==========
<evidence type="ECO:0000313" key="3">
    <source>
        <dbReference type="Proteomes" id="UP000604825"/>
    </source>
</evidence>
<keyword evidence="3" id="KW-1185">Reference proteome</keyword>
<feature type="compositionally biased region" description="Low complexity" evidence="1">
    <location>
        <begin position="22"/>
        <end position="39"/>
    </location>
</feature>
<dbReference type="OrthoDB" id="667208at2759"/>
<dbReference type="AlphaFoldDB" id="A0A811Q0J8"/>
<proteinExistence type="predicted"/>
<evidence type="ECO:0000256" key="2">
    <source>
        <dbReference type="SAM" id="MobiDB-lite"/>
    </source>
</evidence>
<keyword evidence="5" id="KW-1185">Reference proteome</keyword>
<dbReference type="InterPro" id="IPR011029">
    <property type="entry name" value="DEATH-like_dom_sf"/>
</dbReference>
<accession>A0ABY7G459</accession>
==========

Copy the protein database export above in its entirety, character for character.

<evidence type="ECO:0000313" key="3">
    <source>
        <dbReference type="Proteomes" id="UP000604825"/>
    </source>
</evidence>
<keyword evidence="3" id="KW-1185">Reference proteome</keyword>
<feature type="compositionally biased region" description="Low complexity" evidence="1">
    <location>
        <begin position="22"/>
        <end position="39"/>
    </location>
</feature>
<dbReference type="OrthoDB" id="667208at2759"/>
<dbReference type="AlphaFoldDB" id="A0A811Q0J8"/>
<proteinExistence type="predicted"/>
<evidence type="ECO:0000256" key="2">
    <source>
        <dbReference type="SAM" id="MobiDB-lite"/>
    </source>
</evidence>
<keyword evidence="5" id="KW-1185">Reference proteome</keyword>
<dbReference type="InterPro" id="IPR011029">
    <property type="entry name" value="DEATH-like_dom_sf"/>
</dbReference>
<accession>A0ABY7G459</accession>